- Maintenance costs may be significantly lower, but tankless water heaters, especially those powered by gas, are more expensive to install.
- While a tankless water heater provides a constant supply of hot water, it can be limited by its flow rate. The limited flow rate of a tankless water heater means that simultaneous, multiple uses of hot water can challenge its capacity. You can easily resolve this by installing two or more units in parallel or connected to appliances, such as washing machines or dishwashers, that use a lot of hot water.
- A tankless water heater may not be a good option if you have untreated hard water where mineral deposits on your pipes and fixtures already reduce flow rate.
- Depending on the quality of your home’s water, you may need to filter the water before you install a tankless water heater.
While there are both pros and cons to installing a tankless water heater, the answer is yes! Energy efficiency is a huge selling point for homebuyers, and rebates or tax credits may also be available for Energy Star certified units. They also save a lot of space, which can be appealing. In fact, a 2016 study conducted by Zillow found that homes with tankless water heaters sold for 4% more than their expected value.
So now you’ve decided that you want to install a tankless water heater in your house! No matter which type of tankless water heater you decide upon, one of the most important things to consider is its size. While they are far more compact than their traditional counterparts, they are also not a one-size-fits-all appliance.
British Thermal Units (BTUs) Needed to Heater Water to 120 Degrees
A professional plumber can give you some guidance here. He or she will consider how many British thermal units (BTUs) per gallon a tankless water heater needs to heat the water to 120 degrees. (A BTU is the amount of heat needed to raise one pound of water by one degree Fahrenheit.) The more bathrooms in your house, and the more people who live in your house, the higher your BTU output is going to be.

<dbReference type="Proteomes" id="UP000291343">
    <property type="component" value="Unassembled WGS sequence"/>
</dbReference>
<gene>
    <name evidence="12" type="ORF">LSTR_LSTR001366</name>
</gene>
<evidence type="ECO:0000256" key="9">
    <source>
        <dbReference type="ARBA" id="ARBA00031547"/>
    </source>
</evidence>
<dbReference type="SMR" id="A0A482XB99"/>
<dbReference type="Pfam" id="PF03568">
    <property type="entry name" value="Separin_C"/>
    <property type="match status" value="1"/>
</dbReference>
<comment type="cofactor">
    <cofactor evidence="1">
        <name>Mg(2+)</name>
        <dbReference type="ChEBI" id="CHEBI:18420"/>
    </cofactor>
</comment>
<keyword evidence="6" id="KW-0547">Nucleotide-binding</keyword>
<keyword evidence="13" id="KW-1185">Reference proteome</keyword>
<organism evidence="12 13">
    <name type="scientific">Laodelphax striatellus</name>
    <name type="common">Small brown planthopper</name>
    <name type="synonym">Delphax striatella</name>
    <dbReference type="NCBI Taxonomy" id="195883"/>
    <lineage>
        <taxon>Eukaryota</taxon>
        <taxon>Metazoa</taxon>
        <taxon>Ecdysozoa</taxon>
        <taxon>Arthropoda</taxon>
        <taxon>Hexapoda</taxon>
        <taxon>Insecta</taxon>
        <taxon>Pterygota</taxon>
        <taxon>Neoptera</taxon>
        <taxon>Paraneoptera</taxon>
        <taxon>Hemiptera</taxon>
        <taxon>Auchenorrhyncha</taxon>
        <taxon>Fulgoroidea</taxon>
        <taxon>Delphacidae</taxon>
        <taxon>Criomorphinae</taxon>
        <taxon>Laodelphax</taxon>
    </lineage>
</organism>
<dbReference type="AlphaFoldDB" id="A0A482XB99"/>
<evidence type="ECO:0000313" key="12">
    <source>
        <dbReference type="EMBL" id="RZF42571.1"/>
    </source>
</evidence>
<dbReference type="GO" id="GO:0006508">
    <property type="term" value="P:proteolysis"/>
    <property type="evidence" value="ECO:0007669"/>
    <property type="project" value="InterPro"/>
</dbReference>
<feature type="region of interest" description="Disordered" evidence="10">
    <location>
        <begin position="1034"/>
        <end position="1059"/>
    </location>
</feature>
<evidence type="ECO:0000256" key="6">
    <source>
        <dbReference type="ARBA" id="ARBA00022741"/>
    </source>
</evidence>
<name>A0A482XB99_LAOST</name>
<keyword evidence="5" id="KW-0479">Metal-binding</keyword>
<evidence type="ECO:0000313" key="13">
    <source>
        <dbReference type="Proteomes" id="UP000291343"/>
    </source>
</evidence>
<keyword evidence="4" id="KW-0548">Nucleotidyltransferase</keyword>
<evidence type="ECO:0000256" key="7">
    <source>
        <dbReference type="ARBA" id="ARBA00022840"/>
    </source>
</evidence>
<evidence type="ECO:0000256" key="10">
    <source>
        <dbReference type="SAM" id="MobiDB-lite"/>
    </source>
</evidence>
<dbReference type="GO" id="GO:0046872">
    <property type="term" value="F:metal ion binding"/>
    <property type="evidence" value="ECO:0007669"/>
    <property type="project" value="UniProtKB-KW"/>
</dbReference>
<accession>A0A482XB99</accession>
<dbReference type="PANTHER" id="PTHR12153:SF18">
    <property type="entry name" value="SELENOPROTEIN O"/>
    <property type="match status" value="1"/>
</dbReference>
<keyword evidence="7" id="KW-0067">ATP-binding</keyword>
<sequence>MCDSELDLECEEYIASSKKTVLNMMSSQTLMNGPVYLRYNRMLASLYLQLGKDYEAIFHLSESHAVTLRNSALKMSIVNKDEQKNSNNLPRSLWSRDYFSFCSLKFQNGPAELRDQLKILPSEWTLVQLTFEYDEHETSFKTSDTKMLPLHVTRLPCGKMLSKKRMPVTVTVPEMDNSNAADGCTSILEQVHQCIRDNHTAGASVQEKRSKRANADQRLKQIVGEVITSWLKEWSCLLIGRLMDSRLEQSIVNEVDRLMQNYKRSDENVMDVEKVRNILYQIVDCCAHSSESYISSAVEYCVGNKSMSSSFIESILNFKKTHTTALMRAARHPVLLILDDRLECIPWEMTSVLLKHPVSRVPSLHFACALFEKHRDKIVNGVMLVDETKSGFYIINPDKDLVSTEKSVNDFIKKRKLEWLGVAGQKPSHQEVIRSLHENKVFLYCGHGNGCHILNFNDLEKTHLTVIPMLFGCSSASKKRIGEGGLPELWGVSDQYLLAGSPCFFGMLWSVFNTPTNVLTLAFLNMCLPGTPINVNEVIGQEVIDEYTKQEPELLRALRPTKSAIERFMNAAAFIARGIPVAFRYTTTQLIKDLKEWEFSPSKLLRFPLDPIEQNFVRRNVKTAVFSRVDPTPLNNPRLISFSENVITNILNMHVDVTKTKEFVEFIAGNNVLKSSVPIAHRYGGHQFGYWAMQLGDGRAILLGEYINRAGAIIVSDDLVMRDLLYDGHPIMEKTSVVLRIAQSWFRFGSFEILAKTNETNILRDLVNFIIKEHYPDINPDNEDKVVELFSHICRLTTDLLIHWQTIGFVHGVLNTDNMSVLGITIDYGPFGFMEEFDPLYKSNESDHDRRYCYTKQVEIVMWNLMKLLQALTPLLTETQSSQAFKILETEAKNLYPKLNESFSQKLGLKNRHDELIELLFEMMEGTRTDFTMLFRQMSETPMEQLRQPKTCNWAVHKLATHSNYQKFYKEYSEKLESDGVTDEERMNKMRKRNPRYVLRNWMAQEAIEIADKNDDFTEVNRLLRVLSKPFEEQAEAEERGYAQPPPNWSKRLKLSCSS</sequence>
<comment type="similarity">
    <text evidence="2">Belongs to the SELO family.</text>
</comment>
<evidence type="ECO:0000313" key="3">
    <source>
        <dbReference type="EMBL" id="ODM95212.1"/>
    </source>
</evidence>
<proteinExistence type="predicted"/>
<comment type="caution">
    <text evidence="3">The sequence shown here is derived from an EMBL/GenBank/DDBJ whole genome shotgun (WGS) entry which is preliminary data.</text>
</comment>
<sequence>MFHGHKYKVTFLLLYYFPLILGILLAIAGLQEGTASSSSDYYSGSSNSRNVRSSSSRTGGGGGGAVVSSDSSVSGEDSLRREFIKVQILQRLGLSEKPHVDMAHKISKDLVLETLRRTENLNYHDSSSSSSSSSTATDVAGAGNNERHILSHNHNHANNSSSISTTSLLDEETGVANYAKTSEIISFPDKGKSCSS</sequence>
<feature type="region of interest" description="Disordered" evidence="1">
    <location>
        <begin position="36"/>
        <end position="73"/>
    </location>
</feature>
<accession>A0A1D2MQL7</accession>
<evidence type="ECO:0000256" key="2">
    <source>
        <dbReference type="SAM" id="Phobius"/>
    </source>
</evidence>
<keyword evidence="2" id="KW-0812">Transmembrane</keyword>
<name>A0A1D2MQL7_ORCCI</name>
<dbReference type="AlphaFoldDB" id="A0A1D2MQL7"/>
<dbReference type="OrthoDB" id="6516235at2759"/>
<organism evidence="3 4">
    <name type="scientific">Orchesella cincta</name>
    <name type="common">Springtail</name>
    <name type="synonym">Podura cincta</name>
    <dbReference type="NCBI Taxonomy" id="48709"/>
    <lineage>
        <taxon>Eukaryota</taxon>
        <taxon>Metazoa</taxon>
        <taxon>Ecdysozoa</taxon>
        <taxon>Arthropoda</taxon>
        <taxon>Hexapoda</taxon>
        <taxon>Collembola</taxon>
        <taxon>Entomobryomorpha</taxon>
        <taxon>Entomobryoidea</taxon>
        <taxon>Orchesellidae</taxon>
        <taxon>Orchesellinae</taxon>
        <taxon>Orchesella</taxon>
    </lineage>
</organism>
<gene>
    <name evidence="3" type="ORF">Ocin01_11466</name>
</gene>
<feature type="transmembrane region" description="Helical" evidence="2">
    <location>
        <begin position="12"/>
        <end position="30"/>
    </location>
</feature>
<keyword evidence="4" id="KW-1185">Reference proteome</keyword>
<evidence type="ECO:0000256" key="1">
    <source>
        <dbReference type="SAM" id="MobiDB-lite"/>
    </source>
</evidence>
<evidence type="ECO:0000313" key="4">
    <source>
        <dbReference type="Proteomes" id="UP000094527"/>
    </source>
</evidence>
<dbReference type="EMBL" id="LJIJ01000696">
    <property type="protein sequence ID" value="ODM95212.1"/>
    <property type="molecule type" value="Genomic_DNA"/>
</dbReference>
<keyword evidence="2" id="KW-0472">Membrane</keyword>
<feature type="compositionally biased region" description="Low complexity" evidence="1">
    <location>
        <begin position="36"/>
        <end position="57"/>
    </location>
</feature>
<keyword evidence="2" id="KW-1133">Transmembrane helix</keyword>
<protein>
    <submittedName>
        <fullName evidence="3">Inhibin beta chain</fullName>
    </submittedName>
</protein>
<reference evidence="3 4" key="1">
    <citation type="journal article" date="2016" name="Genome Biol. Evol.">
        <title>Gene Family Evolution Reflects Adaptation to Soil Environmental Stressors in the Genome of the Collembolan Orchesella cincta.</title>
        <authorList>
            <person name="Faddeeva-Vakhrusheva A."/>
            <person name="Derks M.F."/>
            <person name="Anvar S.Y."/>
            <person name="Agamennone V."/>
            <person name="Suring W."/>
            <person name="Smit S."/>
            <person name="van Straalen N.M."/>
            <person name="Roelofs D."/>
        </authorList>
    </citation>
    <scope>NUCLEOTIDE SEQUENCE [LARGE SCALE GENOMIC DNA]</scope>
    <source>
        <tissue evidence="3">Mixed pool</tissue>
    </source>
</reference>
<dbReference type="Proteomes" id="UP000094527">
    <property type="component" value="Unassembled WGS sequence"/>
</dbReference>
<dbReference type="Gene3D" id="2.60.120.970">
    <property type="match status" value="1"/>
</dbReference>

Then, the plumber will figure out peak demand, also known as the flow rate of all of your plumbing appliances and fixtures, like faucets and showers, that will be using hot water simultaneously.
Fixture flow rates will vary, depending on how efficient the fixtures are. But in general, a showerhead’s flow rate is about 1.25 to 2.5 gallons per minute; a kitchen or bath faucet, 1.5 to 2.2 gallons per minute; a tub faucet, 4 gallons per minute; a dishwasher, 1 to 2.5 gallons per minute; and a washing machine, 1.5 gallons per minute. If you aren’t sure of your fixtures’ flow rates, one easy thing to do is determine how many seconds it takes you to fill a quart-sized container. Divide that number by 15, and you’ll get the flow rate.
Finally, when determining what size tankless water heater you’ll need, the plumber will look at the heater’s efficiency.
How much does a tankless water heater cost?
According to Angi, the cost of a tankless water heater varies widely. You could spend as little as $150 if you are just buying a single-point, electric tankless water heater – meaning it would only provide hot water to a single appliance such as a sink. A whole-house electric or gas system, though, will cost you between $1,000 and $1,500. (Again, if you go with the gas system, you’ll have to take into account the cost of natural gas or propane.)
The most expensive type of tankless water heater is one that is solar-powered, which could cost up to $5,000. But under the Consolidated Appropriations Act of 2021, you’ll be eligible for a 30% tax credit.
Can I install a tankless water heater myself?
The short answer is no. Installation is a job for a professional, requiring a plumbing retrofit and possibly upgrades to your electric or gas service. Let’s examine what that entails.
Hiring a Plumber to Install Your Tankless Water Heater
If you’re installing a tankless water heater that’s fueled by gas, your plumber will need to make sure it’s connected to a gas-supply line that delivers the right amount of volume at the right amount of pressure. And, if you’re installing a tankless gas heater that’s non-condensing, your plumber will take into consideration the kind of venting you’ll need.
A plumber will also be able to determine whether you should install your heater indoors or outdoors. If you live in a warmer climate, you may want to consider putting your heater outside. It saves space inside, and it’s easier to install and maintain. You will have to consider the possibility of cold snaps, as frozen pipes can lead to serious problems. You may also need a permit to install a water heater outside.
How do I protect my outside tankless water heater?
If you do end up installing a tankless water heater outside, you’ll have to pay the most attention to the pipes that are attached to it to prevent freezing in the winter. We recommend insulation made specifically for pipes in conjunction with heat cable. Heat cables have thermostats that will read your pipe’s temperatures and crank up the heat of the temperature dips too low.
How do I winterize a tankless water heater?